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Let N be the input NFA, and A be the NFA that accepts the language of all words of length n. 1.Let C = N x A 2.Remove all states of C that cannot be reached from the final states of C using reversed transitions. 3. Starting at the start state, follow the minimal n consecutive transitions to a final state. New min-word algorithm: minWordIntersection

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Let N be the input NFA, and A be the NFA that accepts the language of all words of length n. 1.Let C = N x A 2.Remove all states of C that cannot be reached from the final states of C using reversed transitions. 3. Starting at the start state, follow the minimal n consecutive transitions to a final state. New min-word algorithm: minWordIntersection 1 0 1 A B C Automaton N Let n = 2 0 00 1 11 Automaton A 0

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Let N be the input NFA, and A be the NFA that accepts the language of all words of length n. 1.Let C = N x A 2.Remove all states of C that cannot be reached from the final states of C using reversed transitions. 3. Starting at the start state, follow the minimal n consecutive transitions to a final state. New min-word algorithm: minWordIntersection Automaton N 0 0 1 1 Automaton C 1 0 1 A B C 0

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Let N be the input NFA, and A be the NFA that accepts the language of all words of length n. 1.Let C = N x A 2.Remove all states of C that cannot be reached from the final states of C using reversed transitions. 3. Starting at the start state, follow the minimal n consecutive transitions to a final state. New min-word algorithm: minWordIntersection 1 1

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Let N be the input NFA, and A be the NFA that accepts the language of all words of length n. 1.Let C = N x A 2.Remove all states of C that cannot be reached from the final states of C using reverse transitions. 3. Starting at the start state, follow the minimal n consecutive transitions to a final state. New min-word algorithm: minWordIntersection 1 1 Thus the minimal word of length 2 accepted by N is “11”

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1.Let C = N x A 2.Remove all states of C that cannot be reached from the final states of C using reverse transitions. 3. Starting at the start state, Follow the minimal n consecutive transitions to final. Asymptotic running time of minWordIntersection Each step is proportional to size of C, which is O(nd). Theorem: The algorithm minWordIntersection is O(dn). Theorem: The algorithm minWordIntersection is O(dn). Concatenate n copies of N.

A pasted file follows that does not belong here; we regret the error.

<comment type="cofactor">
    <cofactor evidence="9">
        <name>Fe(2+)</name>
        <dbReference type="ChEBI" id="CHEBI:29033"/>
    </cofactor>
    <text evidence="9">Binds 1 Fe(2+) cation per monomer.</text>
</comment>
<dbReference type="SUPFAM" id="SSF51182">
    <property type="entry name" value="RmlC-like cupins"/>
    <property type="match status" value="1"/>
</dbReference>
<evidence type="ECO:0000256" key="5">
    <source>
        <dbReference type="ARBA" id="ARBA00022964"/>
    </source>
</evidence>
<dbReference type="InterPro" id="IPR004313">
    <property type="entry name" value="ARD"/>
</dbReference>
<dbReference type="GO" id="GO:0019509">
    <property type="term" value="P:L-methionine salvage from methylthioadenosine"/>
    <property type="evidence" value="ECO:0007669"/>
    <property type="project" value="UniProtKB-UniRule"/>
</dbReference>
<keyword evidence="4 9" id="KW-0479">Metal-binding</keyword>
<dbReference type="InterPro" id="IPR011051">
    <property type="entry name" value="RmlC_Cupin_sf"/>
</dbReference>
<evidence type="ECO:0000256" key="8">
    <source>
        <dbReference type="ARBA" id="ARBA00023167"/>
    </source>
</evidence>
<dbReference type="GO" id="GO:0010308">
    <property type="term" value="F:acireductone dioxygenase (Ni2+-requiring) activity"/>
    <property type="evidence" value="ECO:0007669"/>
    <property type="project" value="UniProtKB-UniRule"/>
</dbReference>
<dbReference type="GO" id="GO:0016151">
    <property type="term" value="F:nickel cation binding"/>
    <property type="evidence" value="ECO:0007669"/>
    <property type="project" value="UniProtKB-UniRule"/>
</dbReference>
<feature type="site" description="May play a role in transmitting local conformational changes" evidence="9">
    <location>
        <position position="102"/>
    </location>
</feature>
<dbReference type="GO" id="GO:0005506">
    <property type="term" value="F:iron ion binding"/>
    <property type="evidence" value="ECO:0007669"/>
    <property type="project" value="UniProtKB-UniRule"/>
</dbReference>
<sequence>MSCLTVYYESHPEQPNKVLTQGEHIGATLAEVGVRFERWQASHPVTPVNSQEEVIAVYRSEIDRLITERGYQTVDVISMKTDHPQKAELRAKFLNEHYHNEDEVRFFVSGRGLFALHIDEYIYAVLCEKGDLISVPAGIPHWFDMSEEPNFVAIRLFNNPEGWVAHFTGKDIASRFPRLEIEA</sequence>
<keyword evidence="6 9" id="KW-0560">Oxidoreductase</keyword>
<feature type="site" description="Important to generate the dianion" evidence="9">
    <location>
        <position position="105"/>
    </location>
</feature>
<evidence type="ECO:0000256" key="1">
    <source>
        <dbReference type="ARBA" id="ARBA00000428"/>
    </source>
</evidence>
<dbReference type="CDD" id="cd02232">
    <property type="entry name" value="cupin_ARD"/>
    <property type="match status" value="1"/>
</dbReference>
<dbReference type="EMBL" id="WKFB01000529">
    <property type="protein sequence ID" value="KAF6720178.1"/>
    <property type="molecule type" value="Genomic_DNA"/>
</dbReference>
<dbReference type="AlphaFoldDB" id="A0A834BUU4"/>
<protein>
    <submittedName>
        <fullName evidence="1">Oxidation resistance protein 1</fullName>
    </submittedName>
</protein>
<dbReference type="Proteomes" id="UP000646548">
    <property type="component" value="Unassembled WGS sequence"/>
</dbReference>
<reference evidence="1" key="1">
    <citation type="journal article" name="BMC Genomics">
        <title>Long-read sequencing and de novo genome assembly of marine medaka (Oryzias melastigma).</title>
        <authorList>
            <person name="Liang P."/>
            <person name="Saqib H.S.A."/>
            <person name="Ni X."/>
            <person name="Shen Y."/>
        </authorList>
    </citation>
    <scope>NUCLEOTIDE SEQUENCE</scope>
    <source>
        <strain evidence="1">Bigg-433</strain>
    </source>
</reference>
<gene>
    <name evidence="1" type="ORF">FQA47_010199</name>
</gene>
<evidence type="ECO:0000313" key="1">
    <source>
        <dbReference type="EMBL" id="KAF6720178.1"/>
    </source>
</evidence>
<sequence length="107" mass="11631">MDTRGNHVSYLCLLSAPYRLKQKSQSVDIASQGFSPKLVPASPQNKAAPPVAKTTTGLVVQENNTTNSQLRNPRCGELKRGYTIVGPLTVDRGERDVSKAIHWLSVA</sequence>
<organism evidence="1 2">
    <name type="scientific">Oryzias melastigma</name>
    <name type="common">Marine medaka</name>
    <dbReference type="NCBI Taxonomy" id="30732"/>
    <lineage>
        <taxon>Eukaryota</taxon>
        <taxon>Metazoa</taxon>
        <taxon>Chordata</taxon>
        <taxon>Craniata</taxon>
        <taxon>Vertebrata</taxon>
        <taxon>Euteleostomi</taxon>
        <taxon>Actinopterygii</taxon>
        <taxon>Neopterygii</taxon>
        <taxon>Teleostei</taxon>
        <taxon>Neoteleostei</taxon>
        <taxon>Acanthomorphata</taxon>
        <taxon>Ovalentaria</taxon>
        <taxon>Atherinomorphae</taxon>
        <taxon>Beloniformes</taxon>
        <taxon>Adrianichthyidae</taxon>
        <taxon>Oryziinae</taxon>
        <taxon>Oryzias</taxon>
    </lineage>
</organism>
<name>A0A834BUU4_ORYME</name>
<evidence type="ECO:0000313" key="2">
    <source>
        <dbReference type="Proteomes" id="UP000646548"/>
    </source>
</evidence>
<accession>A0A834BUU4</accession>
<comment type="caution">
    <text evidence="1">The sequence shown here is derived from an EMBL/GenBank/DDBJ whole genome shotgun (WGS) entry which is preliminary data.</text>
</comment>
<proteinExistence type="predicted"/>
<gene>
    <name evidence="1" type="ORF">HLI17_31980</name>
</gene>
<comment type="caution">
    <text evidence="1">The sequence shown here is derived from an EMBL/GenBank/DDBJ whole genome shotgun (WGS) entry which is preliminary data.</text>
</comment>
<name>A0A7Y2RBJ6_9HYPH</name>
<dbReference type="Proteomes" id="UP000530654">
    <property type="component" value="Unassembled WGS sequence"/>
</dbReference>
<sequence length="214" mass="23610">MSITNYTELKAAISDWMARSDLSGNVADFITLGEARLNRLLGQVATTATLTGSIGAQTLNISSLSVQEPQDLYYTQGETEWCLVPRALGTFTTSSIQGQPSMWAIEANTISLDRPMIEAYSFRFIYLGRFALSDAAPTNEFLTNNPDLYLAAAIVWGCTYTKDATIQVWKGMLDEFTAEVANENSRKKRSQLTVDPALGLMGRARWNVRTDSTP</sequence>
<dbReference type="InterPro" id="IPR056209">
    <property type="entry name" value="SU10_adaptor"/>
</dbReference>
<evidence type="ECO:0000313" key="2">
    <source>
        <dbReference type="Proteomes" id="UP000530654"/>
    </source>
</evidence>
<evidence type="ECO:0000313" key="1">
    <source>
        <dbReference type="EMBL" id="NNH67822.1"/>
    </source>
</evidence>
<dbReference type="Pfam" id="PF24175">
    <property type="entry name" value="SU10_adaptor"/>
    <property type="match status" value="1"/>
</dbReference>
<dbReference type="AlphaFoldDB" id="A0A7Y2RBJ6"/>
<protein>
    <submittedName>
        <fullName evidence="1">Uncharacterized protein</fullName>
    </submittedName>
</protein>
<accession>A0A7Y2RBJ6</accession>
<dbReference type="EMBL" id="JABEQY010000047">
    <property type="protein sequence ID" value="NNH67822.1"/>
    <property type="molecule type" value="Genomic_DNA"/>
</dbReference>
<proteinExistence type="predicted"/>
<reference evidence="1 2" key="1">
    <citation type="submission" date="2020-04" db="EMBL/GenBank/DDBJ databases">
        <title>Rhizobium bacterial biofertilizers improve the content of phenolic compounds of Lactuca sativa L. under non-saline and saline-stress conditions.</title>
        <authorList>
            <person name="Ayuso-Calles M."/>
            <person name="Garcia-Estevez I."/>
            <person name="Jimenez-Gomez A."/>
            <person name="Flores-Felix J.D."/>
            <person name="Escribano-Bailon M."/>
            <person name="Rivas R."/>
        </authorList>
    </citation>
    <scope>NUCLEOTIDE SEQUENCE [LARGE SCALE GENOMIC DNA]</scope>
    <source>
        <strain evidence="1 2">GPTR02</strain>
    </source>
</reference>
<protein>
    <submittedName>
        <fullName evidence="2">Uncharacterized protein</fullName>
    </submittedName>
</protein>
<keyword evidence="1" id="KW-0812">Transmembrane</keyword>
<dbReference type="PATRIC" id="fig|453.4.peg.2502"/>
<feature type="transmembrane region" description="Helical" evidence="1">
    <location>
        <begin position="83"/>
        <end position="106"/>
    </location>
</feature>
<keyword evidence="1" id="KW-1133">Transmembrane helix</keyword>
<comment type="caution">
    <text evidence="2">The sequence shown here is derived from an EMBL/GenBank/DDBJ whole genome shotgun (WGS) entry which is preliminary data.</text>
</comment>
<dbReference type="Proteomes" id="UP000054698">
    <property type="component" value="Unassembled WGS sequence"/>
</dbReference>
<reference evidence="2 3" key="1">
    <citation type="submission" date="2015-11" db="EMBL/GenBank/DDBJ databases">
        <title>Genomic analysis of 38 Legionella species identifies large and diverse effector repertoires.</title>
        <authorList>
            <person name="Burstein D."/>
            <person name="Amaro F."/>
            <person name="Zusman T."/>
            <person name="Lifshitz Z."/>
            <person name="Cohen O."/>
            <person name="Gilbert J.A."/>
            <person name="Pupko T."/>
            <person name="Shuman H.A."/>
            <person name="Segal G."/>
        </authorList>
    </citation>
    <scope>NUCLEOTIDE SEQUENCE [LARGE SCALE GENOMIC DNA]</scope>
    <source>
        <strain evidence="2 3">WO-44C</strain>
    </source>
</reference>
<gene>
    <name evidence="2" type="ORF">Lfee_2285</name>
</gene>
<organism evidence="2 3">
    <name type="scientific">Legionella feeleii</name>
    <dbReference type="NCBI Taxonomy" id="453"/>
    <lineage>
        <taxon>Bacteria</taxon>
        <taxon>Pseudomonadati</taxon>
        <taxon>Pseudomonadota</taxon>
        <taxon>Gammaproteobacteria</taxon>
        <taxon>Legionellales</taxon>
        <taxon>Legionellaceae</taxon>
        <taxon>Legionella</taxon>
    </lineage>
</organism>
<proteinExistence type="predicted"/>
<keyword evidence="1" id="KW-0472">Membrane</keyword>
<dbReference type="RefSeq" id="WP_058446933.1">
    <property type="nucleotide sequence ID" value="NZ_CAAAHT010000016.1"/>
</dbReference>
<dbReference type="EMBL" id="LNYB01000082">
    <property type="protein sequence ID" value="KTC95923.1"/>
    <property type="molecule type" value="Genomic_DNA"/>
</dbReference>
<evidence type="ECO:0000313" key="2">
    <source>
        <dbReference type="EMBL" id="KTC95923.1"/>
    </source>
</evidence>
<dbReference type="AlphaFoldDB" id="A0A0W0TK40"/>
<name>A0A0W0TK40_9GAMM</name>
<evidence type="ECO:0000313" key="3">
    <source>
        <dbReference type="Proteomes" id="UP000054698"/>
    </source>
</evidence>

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To enumerate all words of length n, perform BFS on C = N x A, and remove all states not reachable from final state removed (using reverse transitions). Since all paths of length n starting at the start state lead to a final state, there is no need to check for i-completness. New cross-section algorithm: crossSectionIntersection Theorem: The algorithm crossSectionIntersection is O(dn+dt).

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We compared Makinen’s, Ackerman-Shallit, AMSorted, and AMBoolean, and Intersection-based algorithms. Tested the algorithms on a variety of NFAs: dense, sparse, few and many final states, different alphabet size, worst case for Makinen’s algorithm, ect… Here are the best performing algorithms: – Min-word: AMSorted – Cross-section: AMBoolean – Enumeration: AMBoolean Practical Performance

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Summary c: the number of cross-section encountered e: the number of empty cross-section encountered d: the number of transitions in the NFA n: the length of words in the cross-section t: the number of characters in the output : most efficient in practice

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Extending the intersection-based cross-section algorithm to an enumeration algorithm. Lower bounds. Can better results be obtained using a different order? Restricting attention to a smaller family of NFAs. Open problems